Tuesday, May 20, 2014

Foreign Militias in Syria

Syria's civil war has definitely drawn in, not so much neighboring governments, but neighboring populations.  Lebanon was affected by tactical operations across the porous border even before Hizbullah went all in on behalf of the Assad regime, perhaps leading to long-term changes in the organization itself:
Hezbollah succeeded on the Syrian battlefield in chasing rebels from the border towns where many of the attacks originated. The bombings have since stopped, leaving Lebanon’s Shiites grateful for Hezbollah’s intervention and luring a new wave of aspiring young fighters to the group’s training camps...
(F)or Hezbollah more than a year of combat has produced a new sense of purpose that extends beyond battling Israel to supporting its allies and Shiite brethren across the Middle East. And although its victories have come at great cost in lives and resources, it has also gained the rare opportunity to display its military mettle and earn fresh battlefield experience...
The group’s leaders dismiss the idea that they have strayed from their mission, characterizing the anti-Assad uprising as an international plot to undermine Israel’s enemies. They have also portrayed all the rebels fighting Mr. Assad as “takfiris”... and said that they pose a threat to the whole region, not just to Shiites.
The "takfiri" label is an Islamic derogatory term for those such as Wahhabis, al-Qaeda types, and many salafis who insist they are the only true Muslims, and hence that violence against other "false" Muslims, especially Shi'ites, is justified.  Assad, of course, took steps to make sure salafi militants were among his armed opposition and has portrayed the entire revolt against him as their doing.  Although I suspect Hizbullah's calculations in supporting Assad were based on his role as the group's major arms and funding conduit, the sectarian overtones which have come to dominate the Syrian war ensure the intervention will also be seen regionally in that light.

The same thing is happening in Iraq with an offshoot of Muqtada Sadr's movement called the Asa'ib Ahl al-Haq:
AAH, led by the increasingly powerful Shi’a political figure Qais Khazali, is a breakaway faction of the Shi’a Sadrist Movement and has formed its own political bloc, al-Sadiqun (The Honest Ones), which ran in alliance with Iraqi Prime Minister Nuri al-Maliki’s Dawlat al-Qanoon (State of Law) coalition in the April 30 parliamentary elections. The group’s militant wing is reported to be extensively trained, funded and supervised by the Iranian Republican Guard Corps (IRGC). Enjoying the personal patronage of IRGC commander Qassam Solaimani, AAH emerged as one of the most effective militant groups fighting against Coalition forces in Iraq and is considered one of the most important foreign Shi’a jihadist organizations fighting for the Assad government against the armed opposition in the Syrian civil war. Ten of the AAH members killed at the April 26 election rally were veterans of the group’s war effort in Syria. AAH officials publicly acknowledge their role in the Syrian fighting, even if only in a limited and altruistic capacity...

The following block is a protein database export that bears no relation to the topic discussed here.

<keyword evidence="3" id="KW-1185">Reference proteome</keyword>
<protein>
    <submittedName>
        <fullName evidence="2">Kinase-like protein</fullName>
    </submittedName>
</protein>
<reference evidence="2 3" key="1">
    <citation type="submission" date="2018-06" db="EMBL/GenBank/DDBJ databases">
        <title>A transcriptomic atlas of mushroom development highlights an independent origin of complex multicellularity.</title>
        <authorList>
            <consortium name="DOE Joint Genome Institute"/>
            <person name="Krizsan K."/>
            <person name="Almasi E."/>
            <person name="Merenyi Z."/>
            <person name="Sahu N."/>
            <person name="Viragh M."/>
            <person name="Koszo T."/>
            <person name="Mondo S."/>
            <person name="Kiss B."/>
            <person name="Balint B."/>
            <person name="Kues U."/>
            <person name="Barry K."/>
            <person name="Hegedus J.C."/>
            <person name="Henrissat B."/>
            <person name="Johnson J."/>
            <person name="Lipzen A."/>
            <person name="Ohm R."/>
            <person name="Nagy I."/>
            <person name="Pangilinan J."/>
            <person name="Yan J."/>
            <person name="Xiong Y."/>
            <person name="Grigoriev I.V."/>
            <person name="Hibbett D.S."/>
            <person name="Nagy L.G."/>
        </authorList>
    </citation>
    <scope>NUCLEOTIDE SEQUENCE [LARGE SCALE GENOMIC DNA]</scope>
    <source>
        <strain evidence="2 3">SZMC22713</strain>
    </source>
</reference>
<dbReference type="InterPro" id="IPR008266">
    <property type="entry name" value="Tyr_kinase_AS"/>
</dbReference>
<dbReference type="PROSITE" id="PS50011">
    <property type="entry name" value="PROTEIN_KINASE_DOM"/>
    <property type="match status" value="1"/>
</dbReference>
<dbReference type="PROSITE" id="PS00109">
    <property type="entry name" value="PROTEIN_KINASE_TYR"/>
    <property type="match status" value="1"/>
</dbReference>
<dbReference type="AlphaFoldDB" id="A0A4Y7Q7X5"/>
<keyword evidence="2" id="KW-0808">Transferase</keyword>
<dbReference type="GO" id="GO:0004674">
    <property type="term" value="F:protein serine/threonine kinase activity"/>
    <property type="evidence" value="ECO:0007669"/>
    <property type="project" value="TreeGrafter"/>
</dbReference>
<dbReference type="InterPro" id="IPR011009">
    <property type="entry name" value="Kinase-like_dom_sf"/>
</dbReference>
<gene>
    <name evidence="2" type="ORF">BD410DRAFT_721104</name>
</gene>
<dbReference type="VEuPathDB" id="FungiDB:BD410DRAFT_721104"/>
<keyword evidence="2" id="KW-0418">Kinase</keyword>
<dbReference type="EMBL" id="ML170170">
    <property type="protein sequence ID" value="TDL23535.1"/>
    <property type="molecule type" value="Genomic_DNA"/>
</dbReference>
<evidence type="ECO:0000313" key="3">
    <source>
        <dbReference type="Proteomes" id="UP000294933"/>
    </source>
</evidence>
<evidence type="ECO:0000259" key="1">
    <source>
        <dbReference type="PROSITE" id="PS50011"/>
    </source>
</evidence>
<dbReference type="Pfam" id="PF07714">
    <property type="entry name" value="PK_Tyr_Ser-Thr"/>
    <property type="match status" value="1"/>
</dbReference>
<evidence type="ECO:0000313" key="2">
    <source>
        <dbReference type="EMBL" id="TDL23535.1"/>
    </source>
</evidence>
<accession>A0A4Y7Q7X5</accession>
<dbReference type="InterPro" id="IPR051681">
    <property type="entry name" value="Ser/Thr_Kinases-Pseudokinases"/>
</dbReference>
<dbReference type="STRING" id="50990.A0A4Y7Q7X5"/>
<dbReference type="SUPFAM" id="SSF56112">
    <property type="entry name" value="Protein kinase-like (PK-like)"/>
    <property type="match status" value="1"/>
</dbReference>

Asa’ib Ahl al-Haq has already stated that its official position is to defend the holy sites of Islam, which is the sacred duty of every Muslim, Sunni and Shi’a. Attacks on the holy shrines could trigger sectarian strife, which would bring about reprisals, as happened in Iraq with the destruction of the Askari Mosque, which led to sectarian strife. Therefore we are trying to spare the region this conflict by defending the [Damascus] Shrine of Sayida Zaynab and thus avoid the need for targeted reprisals.
It seems to me that there are more foreign fighters in Syria than there ever were in Iraq, largely because already organized militias have deliberately intervened on both sides.  One side effect of this, though, is likely to be a radicalization of some of those fighters in sectarian terms; when they return to Iraq and Lebanon, they might be especially primed to fight local Muslims of the other sect.

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